Mum wants negative stigma around c-sections to change

Boronia mum Samantha Lamour wants the negative stigma surrounding c-sections to change. Picture: Rob Carew

By Melissa Meehan

Boronia mum Samantha Lamour was pretty relaxed about her birth plan, except for the possibility of having a caesarean.

Samantha didn’t judge other women for having one. However, her mum had ‘natural’ births and she wanted one too.

As it turned out, she had no choice to deliver her son, Ollie, by c-section.

She was rushed to Angliss Hospital at 36 weeks after a routine check-up revealed she had extremely high blood pressure and was suffering from pre-eclampsia.

At 36 weeks and four days – and just two days after going on maternity leave – she was about to be induced.

But when the induction made little difference to her cervix, medical staff decided it was too risky to break Samantha’s waters – and would need to do it in surgery.

Her unborn son was surrounded by fluid and wasn’t settled, which meant breaking the waters could result in him having the umbilical cord wrapped around his neck.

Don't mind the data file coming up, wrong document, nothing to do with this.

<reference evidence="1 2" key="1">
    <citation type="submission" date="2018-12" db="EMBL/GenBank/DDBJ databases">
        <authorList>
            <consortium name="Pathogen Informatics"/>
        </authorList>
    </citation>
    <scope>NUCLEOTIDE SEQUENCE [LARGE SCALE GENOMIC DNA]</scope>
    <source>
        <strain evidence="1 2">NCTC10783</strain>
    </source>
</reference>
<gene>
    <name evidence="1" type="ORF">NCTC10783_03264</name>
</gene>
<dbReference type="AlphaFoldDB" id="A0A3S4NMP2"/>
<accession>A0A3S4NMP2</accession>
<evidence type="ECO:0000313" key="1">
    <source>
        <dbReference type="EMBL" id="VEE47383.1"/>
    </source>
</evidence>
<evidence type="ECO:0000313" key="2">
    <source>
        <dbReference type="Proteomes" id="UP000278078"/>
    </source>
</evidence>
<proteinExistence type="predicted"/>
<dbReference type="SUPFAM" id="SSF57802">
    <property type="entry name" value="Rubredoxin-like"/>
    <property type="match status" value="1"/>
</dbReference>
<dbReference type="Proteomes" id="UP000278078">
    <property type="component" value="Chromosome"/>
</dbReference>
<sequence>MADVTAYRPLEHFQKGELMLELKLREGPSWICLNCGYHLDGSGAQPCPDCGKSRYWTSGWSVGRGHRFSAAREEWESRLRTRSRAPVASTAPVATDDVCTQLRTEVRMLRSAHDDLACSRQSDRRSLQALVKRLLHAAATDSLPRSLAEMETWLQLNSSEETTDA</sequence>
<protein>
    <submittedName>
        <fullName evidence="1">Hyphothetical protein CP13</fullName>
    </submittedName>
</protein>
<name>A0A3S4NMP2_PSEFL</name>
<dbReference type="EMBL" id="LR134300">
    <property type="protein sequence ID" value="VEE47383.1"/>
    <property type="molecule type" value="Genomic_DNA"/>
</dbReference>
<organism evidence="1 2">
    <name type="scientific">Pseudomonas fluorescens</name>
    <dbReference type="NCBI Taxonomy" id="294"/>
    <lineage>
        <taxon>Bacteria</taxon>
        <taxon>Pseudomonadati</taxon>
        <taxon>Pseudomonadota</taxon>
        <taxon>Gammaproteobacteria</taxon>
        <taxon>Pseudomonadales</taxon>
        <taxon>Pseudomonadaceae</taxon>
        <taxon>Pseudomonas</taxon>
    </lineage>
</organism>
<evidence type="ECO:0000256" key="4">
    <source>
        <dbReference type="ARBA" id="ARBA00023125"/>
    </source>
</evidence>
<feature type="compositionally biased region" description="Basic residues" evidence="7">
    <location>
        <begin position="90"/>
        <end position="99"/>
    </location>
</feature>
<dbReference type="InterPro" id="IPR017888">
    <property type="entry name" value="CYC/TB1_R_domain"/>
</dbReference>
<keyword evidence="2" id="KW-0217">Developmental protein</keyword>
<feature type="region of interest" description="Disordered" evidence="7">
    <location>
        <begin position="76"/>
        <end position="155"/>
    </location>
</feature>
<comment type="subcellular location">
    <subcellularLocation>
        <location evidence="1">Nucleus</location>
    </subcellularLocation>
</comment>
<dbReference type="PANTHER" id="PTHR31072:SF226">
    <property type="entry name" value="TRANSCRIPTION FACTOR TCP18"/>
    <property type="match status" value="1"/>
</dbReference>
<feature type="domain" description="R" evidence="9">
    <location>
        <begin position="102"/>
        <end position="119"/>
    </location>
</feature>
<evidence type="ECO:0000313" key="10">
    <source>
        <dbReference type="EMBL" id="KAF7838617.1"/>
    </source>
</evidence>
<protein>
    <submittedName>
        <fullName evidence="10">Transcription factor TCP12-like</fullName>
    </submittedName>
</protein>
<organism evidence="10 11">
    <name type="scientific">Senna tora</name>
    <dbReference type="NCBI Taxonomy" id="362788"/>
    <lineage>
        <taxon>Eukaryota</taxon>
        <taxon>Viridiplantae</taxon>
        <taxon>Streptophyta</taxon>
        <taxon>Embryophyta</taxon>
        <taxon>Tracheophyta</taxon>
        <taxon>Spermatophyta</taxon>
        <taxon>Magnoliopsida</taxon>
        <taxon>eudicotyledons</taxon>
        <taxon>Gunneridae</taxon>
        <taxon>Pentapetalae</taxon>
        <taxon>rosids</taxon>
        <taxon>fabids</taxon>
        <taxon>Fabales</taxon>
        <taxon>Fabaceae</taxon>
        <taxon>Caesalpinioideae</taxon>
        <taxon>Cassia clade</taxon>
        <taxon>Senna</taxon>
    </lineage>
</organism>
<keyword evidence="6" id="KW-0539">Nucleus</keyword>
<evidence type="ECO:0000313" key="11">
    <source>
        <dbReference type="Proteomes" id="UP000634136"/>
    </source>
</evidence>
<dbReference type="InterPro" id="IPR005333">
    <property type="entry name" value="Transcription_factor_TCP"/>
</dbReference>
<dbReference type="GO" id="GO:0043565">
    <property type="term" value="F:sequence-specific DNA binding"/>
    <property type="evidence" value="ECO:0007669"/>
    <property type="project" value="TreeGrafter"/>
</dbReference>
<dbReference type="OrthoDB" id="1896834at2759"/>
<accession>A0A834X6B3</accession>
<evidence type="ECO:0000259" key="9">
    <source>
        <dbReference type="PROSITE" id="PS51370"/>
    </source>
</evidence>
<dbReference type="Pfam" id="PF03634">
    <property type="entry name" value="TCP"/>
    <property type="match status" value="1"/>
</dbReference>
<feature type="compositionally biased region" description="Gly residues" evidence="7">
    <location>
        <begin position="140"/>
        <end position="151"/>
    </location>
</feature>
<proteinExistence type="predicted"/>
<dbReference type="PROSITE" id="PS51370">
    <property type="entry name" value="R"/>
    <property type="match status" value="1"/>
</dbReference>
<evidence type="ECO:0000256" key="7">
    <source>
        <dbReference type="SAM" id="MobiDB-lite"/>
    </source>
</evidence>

“But because I wasn’t to term and I wasn’t in labour I kept getting pushed back for more urgent cases,” Samantha recalled.

“Until I started getting contractions – and I started to panic because they had told minutes earlier that there could be some issues.”

Samantha was rushed down to surgery.

It was 10pm. Samantha’s partner Dylan wasn’t allowed inside theatre while the anaesthetic was put into her back.

“It was such a weird experience,” Samantha recalled.

“I think the thing no one warns you about is that once they cut you open – you don’t feel pain … but you feel everything.

“But the caesarean itself wasn’t too scary.”

Soon enough the curtain was pulled down and Samantha saw her beautiful baby boy.

But then things took a turn.

“He was purple and wasn’t breathing,” Samantha said.

“The nurse was violently rubbing him, and Dylan actually said to me ‘oh they are cleaning him up’ – and I was like ‘no – he’s not breathing’.”

Ollie ended up in the special care unit but has gone from strength to strength ever since.

Samantha believes the negative stigma attached to a caesarean birth needs to change.

“Even if it is a choice, you need a pretty valid medical reason,” she said.

“And I did get some comments from random people who were super negative.

“They asked me if it was because I didn’t want to mess up downstairs or if I was too precious to push … which was horrible.”

Asked if she would have another c-section with her next child, Samantha said she’d loved to try a vaginal birth.

However, next time she won’t be so set on her birth plan.